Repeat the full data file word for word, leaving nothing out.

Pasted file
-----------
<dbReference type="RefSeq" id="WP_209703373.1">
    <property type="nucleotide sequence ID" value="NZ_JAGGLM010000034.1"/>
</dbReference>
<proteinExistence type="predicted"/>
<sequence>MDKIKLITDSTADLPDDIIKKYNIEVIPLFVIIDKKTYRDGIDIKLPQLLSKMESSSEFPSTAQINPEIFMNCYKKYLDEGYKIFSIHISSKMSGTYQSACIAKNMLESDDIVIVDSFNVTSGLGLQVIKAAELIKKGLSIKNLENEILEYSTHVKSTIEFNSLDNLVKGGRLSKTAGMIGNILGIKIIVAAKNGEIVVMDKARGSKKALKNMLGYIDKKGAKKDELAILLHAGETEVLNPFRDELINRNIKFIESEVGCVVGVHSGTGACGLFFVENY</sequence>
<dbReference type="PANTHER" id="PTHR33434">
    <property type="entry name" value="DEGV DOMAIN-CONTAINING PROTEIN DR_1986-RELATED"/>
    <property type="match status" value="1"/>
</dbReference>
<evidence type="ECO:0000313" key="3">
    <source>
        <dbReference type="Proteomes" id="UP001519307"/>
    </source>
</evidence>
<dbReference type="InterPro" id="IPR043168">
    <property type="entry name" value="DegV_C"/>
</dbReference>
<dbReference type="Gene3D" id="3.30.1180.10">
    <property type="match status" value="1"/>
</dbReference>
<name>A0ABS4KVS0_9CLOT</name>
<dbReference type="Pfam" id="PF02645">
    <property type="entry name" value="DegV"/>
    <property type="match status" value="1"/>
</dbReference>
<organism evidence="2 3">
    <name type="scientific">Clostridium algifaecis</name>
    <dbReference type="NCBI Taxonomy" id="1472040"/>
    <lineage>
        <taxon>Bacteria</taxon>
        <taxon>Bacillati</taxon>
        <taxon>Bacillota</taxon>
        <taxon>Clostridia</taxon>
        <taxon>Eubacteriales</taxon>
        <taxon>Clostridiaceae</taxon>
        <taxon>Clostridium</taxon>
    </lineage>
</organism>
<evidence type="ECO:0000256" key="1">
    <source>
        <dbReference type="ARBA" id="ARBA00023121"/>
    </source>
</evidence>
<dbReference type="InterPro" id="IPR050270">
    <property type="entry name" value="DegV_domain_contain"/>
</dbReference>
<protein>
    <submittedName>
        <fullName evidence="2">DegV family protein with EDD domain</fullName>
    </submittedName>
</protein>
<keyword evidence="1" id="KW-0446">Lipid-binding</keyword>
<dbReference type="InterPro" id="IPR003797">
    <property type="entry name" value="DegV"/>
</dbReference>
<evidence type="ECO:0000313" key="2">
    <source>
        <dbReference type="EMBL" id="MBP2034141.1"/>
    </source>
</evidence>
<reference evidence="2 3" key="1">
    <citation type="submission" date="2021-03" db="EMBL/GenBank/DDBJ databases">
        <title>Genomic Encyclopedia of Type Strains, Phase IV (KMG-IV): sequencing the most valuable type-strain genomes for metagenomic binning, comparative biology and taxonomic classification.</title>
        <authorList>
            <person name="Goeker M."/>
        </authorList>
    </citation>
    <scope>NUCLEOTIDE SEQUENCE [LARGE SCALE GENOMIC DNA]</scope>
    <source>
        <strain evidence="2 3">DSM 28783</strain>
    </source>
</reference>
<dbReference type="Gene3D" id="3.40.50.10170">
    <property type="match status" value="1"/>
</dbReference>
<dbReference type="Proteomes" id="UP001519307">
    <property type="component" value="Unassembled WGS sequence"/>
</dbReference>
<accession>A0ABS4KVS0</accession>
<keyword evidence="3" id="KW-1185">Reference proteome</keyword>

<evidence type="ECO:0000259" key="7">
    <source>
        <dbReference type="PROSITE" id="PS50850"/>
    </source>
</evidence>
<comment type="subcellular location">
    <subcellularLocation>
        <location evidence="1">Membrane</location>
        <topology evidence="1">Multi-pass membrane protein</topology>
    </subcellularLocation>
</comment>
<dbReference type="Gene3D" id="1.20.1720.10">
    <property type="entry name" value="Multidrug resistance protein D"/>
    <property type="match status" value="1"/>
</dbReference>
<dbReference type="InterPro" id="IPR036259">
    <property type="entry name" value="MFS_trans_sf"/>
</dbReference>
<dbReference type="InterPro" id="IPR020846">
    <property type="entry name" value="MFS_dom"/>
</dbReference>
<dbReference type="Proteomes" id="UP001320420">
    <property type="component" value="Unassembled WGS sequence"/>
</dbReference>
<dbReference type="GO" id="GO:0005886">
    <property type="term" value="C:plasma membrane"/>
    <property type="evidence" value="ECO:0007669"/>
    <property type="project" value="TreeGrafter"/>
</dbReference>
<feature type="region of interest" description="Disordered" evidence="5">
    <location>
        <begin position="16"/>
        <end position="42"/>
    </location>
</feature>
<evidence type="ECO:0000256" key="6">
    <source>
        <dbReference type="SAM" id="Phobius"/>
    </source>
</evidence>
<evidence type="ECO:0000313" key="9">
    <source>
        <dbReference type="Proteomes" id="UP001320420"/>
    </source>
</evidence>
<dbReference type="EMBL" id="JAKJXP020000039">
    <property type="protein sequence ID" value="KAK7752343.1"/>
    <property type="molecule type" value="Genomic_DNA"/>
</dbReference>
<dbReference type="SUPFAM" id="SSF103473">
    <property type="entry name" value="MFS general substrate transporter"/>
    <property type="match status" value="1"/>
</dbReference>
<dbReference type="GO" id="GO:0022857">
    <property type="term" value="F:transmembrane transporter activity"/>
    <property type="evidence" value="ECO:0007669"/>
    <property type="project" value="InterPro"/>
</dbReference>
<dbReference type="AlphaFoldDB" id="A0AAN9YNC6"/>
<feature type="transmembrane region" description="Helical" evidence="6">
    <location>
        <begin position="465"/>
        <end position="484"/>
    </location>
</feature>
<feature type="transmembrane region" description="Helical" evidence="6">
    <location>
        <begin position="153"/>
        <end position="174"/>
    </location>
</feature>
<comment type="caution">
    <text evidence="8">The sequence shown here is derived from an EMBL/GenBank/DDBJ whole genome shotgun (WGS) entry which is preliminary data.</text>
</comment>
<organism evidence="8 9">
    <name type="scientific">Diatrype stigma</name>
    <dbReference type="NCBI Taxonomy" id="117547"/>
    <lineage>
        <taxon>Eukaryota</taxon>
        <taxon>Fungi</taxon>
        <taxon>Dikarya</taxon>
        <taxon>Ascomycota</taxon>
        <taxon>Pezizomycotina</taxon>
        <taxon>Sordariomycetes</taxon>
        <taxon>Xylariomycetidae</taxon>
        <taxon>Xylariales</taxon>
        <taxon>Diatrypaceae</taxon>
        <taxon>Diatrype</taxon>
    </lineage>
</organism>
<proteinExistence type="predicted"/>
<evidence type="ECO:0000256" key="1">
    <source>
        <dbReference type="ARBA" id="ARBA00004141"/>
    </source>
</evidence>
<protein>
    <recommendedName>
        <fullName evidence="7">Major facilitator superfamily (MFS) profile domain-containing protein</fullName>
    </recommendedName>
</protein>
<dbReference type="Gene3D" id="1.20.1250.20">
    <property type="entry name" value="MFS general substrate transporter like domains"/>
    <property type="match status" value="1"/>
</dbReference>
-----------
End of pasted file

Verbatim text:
<dbReference type="RefSeq" id="WP_209703373.1">
    <property type="nucleotide sequence ID" value="NZ_JAGGLM010000034.1"/>
</dbReference>
<proteinExistence type="predicted"/>
<sequence>MDKIKLITDSTADLPDDIIKKYNIEVIPLFVIIDKKTYRDGIDIKLPQLLSKMESSSEFPSTAQINPEIFMNCYKKYLDEGYKIFSIHISSKMSGTYQSACIAKNMLESDDIVIVDSFNVTSGLGLQVIKAAELIKKGLSIKNLENEILEYSTHVKSTIEFNSLDNLVKGGRLSKTAGMIGNILGIKIIVAAKNGEIVVMDKARGSKKALKNMLGYIDKKGAKKDELAILLHAGETEVLNPFRDELINRNIKFIESEVGCVVGVHSGTGACGLFFVENY</sequence>
<dbReference type="PANTHER" id="PTHR33434">
    <property type="entry name" value="DEGV DOMAIN-CONTAINING PROTEIN DR_1986-RELATED"/>
    <property type="match status" value="1"/>
</dbReference>
<evidence type="ECO:0000313" key="3">
    <source>
        <dbReference type="Proteomes" id="UP001519307"/>
    </source>
</evidence>
<dbReference type="InterPro" id="IPR043168">
    <property type="entry name" value="DegV_C"/>
</dbReference>
<dbReference type="Gene3D" id="3.30.1180.10">
    <property type="match status" value="1"/>
</dbReference>
<name>A0ABS4KVS0_9CLOT</name>
<dbReference type="Pfam" id="PF02645">
    <property type="entry name" value="DegV"/>
    <property type="match status" value="1"/>
</dbReference>
<organism evidence="2 3">
    <name type="scientific">Clostridium algifaecis</name>
    <dbReference type="NCBI Taxonomy" id="1472040"/>
    <lineage>
        <taxon>Bacteria</taxon>
        <taxon>Bacillati</taxon>
        <taxon>Bacillota</taxon>
        <taxon>Clostridia</taxon>
        <taxon>Eubacteriales</taxon>
        <taxon>Clostridiaceae</taxon>
        <taxon>Clostridium</taxon>
    </lineage>
</organism>
<evidence type="ECO:0000256" key="1">
    <source>
        <dbReference type="ARBA" id="ARBA00023121"/>
    </source>
</evidence>
<dbReference type="InterPro" id="IPR050270">
    <property type="entry name" value="DegV_domain_contain"/>
</dbReference>
<protein>
    <submittedName>
        <fullName evidence="2">DegV family protein with EDD domain</fullName>
    </submittedName>
</protein>
<keyword evidence="1" id="KW-0446">Lipid-binding</keyword>
<dbReference type="InterPro" id="IPR003797">
    <property type="entry name" value="DegV"/>
</dbReference>
<evidence type="ECO:0000313" key="2">
    <source>
        <dbReference type="EMBL" id="MBP2034141.1"/>
    </source>
</evidence>
<reference evidence="2 3" key="1">
    <citation type="submission" date="2021-03" db="EMBL/GenBank/DDBJ databases">
        <title>Genomic Encyclopedia of Type Strains, Phase IV (KMG-IV): sequencing the most valuable type-strain genomes for metagenomic binning, comparative biology and taxonomic classification.</title>
        <authorList>
            <person name="Goeker M."/>
        </authorList>
    </citation>
    <scope>NUCLEOTIDE SEQUENCE [LARGE SCALE GENOMIC DNA]</scope>
    <source>
        <strain evidence="2 3">DSM 28783</strain>
    </source>
</reference>
<dbReference type="Gene3D" id="3.40.50.10170">
    <property type="match status" value="1"/>
</dbReference>
<dbReference type="Proteomes" id="UP001519307">
    <property type="component" value="Unassembled WGS sequence"/>
</dbReference>
<accession>A0ABS4KVS0</accession>
<keyword evidence="3" id="KW-1185">Reference proteome</keyword>

<evidence type="ECO:0000259" key="7">
    <source>
        <dbReference type="PROSITE" id="PS50850"/>
    </source>
</evidence>
<comment type="subcellular location">
    <subcellularLocation>
        <location evidence="1">Membrane</location>
        <topology evidence="1">Multi-pass membrane protein</topology>
    </subcellularLocation>
</comment>
<dbReference type="Gene3D" id="1.20.1720.10">
    <property type="entry name" value="Multidrug resistance protein D"/>
    <property type="match status" value="1"/>
</dbReference>
<dbReference type="InterPro" id="IPR036259">
    <property type="entry name" value="MFS_trans_sf"/>
</dbReference>
<dbReference type="InterPro" id="IPR020846">
    <property type="entry name" value="MFS_dom"/>
</dbReference>
<dbReference type="Proteomes" id="UP001320420">
    <property type="component" value="Unassembled WGS sequence"/>
</dbReference>
<dbReference type="GO" id="GO:0005886">
    <property type="term" value="C:plasma membrane"/>
    <property type="evidence" value="ECO:0007669"/>
    <property type="project" value="TreeGrafter"/>
</dbReference>
<feature type="region of interest" description="Disordered" evidence="5">
    <location>
        <begin position="16"/>
        <end position="42"/>
    </location>
</feature>
<evidence type="ECO:0000256" key="6">
    <source>
        <dbReference type="SAM" id="Phobius"/>
    </source>
</evidence>
<evidence type="ECO:0000313" key="9">
    <source>
        <dbReference type="Proteomes" id="UP001320420"/>
    </source>
</evidence>
<dbReference type="EMBL" id="JAKJXP020000039">
    <property type="protein sequence ID" value="KAK7752343.1"/>
    <property type="molecule type" value="Genomic_DNA"/>
</dbReference>
<dbReference type="SUPFAM" id="SSF103473">
    <property type="entry name" value="MFS general substrate transporter"/>
    <property type="match status" value="1"/>
</dbReference>
<dbReference type="GO" id="GO:0022857">
    <property type="term" value="F:transmembrane transporter activity"/>
    <property type="evidence" value="ECO:0007669"/>
    <property type="project" value="InterPro"/>
</dbReference>
<dbReference type="AlphaFoldDB" id="A0AAN9YNC6"/>
<feature type="transmembrane region" description="Helical" evidence="6">
    <location>
        <begin position="465"/>
        <end position="484"/>
    </location>
</feature>
<feature type="transmembrane region" description="Helical" evidence="6">
    <location>
        <begin position="153"/>
        <end position="174"/>
    </location>
</feature>
<comment type="caution">
    <text evidence="8">The sequence shown here is derived from an EMBL/GenBank/DDBJ whole genome shotgun (WGS) entry which is preliminary data.</text>
</comment>
<organism evidence="8 9">
    <name type="scientific">Diatrype stigma</name>
    <dbReference type="NCBI Taxonomy" id="117547"/>
    <lineage>
        <taxon>Eukaryota</taxon>
        <taxon>Fungi</taxon>
        <taxon>Dikarya</taxon>
        <taxon>Ascomycota</taxon>
        <taxon>Pezizomycotina</taxon>
        <taxon>Sordariomycetes</taxon>
        <taxon>Xylariomycetidae</taxon>
        <taxon>Xylariales</taxon>
        <taxon>Diatrypaceae</taxon>
        <taxon>Diatrype</taxon>
    </lineage>
</organism>
<proteinExistence type="predicted"/>
<evidence type="ECO:0000256" key="1">
    <source>
        <dbReference type="ARBA" id="ARBA00004141"/>
    </source>
</evidence>
<protein>
    <recommendedName>
        <fullName evidence="7">Major facilitator superfamily (MFS) profile domain-containing protein</fullName>
    </recommendedName>
</protein>
<dbReference type="Gene3D" id="1.20.1250.20">
    <property type="entry name" value="MFS general substrate transporter like domains"/>
    <property type="match status" value="1"/>
</dbReference>